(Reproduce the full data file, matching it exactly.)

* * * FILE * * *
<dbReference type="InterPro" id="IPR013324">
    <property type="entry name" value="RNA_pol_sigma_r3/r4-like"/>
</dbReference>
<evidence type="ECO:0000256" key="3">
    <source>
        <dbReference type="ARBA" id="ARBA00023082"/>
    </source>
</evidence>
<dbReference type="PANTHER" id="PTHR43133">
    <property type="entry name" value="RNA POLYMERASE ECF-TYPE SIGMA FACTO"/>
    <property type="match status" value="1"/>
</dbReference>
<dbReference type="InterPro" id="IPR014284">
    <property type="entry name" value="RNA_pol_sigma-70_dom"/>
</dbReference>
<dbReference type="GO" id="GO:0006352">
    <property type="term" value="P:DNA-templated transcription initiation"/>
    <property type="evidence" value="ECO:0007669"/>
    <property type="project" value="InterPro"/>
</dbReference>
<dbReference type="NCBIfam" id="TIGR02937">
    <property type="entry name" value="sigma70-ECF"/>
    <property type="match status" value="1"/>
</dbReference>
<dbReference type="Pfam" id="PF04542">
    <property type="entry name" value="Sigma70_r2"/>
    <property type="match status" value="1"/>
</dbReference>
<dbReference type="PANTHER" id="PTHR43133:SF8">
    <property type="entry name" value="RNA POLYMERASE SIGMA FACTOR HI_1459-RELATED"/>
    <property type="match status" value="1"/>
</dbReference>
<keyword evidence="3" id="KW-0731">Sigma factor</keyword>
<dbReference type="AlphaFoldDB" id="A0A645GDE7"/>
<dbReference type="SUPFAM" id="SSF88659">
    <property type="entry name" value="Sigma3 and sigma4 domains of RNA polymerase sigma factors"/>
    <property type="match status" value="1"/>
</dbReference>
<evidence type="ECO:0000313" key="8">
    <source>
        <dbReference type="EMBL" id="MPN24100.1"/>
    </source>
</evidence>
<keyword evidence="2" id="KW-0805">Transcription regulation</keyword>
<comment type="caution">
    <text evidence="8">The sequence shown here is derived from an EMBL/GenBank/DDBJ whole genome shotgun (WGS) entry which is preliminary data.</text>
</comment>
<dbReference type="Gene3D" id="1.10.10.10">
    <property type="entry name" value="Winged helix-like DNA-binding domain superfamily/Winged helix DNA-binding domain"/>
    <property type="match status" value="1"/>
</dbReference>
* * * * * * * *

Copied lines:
<dbReference type="InterPro" id="IPR013324">
    <property type="entry name" value="RNA_pol_sigma_r3/r4-like"/>
</dbReference>
<evidence type="ECO:0000256" key="3">
    <source>
        <dbReference type="ARBA" id="ARBA00023082"/>
    </source>
</evidence>
<dbReference type="PANTHER" id="PTHR43133">
    <property type="entry name" value="RNA POLYMERASE ECF-TYPE SIGMA FACTO"/>
    <property type="match status" value="1"/>
</dbReference>
<dbReference type="InterPro" id="IPR014284">
    <property type="entry name" value="RNA_pol_sigma-70_dom"/>
</dbReference>
<dbReference type="GO" id="GO:0006352">
    <property type="term" value="P:DNA-templated transcription initiation"/>
    <property type="evidence" value="ECO:0007669"/>
    <property type="project" value="InterPro"/>
</dbReference>
<dbReference type="NCBIfam" id="TIGR02937">
    <property type="entry name" value="sigma70-ECF"/>
    <property type="match status" value="1"/>
</dbReference>
<dbReference type="Pfam" id="PF04542">
    <property type="entry name" value="Sigma70_r2"/>
    <property type="match status" value="1"/>
</dbReference>
<dbReference type="PANTHER" id="PTHR43133:SF8">
    <property type="entry name" value="RNA POLYMERASE SIGMA FACTOR HI_1459-RELATED"/>
    <property type="match status" value="1"/>
</dbReference>
<keyword evidence="3" id="KW-0731">Sigma factor</keyword>
<dbReference type="AlphaFoldDB" id="A0A645GDE7"/>
<dbReference type="SUPFAM" id="SSF88659">
    <property type="entry name" value="Sigma3 and sigma4 domains of RNA polymerase sigma factors"/>
    <property type="match status" value="1"/>
</dbReference>
<evidence type="ECO:0000313" key="8">
    <source>
        <dbReference type="EMBL" id="MPN24100.1"/>
    </source>
</evidence>
<keyword evidence="2" id="KW-0805">Transcription regulation</keyword>
<comment type="caution">
    <text evidence="8">The sequence shown here is derived from an EMBL/GenBank/DDBJ whole genome shotgun (WGS) entry which is preliminary data.</text>
</comment>
<dbReference type="Gene3D" id="1.10.10.10">
    <property type="entry name" value="Winged helix-like DNA-binding domain superfamily/Winged helix DNA-binding domain"/>
    <property type="match status" value="1"/>
</dbReference>